7:37 P.M. This opening sequence is so funny I can’t even handle it.  “YOU JUST GOT INCEPTION’D.”  And the Morgan Freeman cameo is golden.

7:43 P.M. These meta-Oscars are too much for me to handle.  I feel like they are setting up a sweep for “The King’s Speech” and trying to justify their pick by comparing it to history.

7:47 P.M. There goes the momentum for “The King’s Speech!”  That art direction win for “Alice in Wonderland” was quite a shock.  But HOORAY FOR THE “INCEPTION” BEST CINEMATOGRAPHY WIN!  That makes me so happy!  And here’s to a future win for “The Dark Knight Rises!”  Ballot is 1/2 at the moment.

7:57 P.M. And the winner of Best Supporting Actress is … after much delay, sweet Kirk Douglas … Melissa Leo!  Well, there could be worse.  Called that one wrong!

8:00 P.M. Melissa Leo dropped the F-bomb!  She’ll never live that down … awkward moment for an awkward speech with a silent crowd.  And that whole moment with Kirk Douglas felt kinda staged.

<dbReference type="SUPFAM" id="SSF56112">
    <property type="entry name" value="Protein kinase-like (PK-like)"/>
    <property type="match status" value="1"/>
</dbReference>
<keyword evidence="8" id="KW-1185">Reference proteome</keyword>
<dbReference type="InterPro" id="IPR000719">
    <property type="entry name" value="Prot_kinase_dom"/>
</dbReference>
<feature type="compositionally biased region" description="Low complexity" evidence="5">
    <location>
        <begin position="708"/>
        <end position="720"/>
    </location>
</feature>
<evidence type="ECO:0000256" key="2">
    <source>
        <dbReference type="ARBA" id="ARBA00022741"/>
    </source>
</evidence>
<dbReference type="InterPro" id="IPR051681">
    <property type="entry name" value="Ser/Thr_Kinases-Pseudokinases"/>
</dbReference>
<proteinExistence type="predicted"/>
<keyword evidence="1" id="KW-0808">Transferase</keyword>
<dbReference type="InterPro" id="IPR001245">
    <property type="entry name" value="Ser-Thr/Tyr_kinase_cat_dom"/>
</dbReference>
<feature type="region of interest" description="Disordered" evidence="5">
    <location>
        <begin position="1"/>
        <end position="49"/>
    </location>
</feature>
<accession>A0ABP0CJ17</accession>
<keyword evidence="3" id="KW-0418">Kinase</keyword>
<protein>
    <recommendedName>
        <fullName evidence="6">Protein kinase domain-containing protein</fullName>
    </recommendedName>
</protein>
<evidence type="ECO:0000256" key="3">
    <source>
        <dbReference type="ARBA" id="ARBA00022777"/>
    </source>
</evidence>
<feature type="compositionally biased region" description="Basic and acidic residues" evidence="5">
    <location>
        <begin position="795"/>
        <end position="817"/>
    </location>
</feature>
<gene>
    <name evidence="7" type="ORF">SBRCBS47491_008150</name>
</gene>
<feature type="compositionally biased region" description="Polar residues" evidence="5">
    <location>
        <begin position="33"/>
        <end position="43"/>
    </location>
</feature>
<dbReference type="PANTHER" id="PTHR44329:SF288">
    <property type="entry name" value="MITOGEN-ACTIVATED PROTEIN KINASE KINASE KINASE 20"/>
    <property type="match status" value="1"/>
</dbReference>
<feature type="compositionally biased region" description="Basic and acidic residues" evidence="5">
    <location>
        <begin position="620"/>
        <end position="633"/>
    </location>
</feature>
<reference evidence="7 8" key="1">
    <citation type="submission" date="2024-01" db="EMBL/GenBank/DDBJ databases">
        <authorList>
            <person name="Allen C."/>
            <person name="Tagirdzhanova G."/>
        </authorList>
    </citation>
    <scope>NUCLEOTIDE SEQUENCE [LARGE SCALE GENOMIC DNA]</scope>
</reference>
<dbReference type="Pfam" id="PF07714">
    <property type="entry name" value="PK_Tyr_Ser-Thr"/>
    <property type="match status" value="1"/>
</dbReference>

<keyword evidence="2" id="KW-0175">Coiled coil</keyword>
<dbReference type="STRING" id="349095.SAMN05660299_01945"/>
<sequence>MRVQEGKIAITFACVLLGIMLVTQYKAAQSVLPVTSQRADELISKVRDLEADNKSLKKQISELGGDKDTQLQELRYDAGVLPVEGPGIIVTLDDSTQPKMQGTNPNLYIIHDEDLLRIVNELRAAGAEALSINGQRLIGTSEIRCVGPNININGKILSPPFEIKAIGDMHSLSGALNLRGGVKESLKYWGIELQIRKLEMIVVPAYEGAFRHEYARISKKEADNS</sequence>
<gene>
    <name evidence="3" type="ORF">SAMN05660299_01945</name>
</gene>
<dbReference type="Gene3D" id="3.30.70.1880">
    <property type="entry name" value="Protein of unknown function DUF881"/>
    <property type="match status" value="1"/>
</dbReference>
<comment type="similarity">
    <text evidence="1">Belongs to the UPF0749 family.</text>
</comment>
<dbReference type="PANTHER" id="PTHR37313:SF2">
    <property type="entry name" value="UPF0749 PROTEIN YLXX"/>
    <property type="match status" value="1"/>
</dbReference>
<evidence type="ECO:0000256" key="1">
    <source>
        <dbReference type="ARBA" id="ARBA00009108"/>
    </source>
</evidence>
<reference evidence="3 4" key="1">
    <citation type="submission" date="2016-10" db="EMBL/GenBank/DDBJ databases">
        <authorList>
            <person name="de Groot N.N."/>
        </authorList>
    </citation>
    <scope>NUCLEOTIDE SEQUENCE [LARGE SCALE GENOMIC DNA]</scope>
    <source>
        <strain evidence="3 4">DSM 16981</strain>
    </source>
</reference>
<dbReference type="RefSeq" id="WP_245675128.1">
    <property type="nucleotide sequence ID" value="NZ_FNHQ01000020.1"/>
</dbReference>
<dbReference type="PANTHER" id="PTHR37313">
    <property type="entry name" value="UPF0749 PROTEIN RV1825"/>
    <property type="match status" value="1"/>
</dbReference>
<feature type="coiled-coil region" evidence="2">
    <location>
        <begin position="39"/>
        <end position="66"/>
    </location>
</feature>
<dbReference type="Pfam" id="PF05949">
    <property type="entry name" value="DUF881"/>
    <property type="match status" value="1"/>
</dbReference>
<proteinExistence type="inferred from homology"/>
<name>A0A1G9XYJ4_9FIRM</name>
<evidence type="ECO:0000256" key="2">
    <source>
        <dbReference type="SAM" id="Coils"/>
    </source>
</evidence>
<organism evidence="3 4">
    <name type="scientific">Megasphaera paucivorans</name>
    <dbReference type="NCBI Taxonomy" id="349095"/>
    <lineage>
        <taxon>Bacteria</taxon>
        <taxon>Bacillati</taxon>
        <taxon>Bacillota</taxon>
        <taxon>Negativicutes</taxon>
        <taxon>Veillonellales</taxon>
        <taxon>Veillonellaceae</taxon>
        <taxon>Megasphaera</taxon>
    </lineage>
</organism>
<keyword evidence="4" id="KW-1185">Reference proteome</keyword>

8:20 P.M. Sorry for the massive delay, I had to restart my computer.  Much expected wins for “The King’s Speech” and “The Social Network” followed by incredibly charming and winning speeches by David Seidler and Aaron Sorkin.  The two juggernauts are tied at one apiece.  (And the Melissa Leo F-bomb makes for a nice recurring theme.  Better than Justin Timberlake wishing he was Banksy.  Millions of viewers at home are scratching their heads.)

8:25 P.M. Props to Anne Hathaway for whipping out the “Les Miserables.”  She just won my total approval.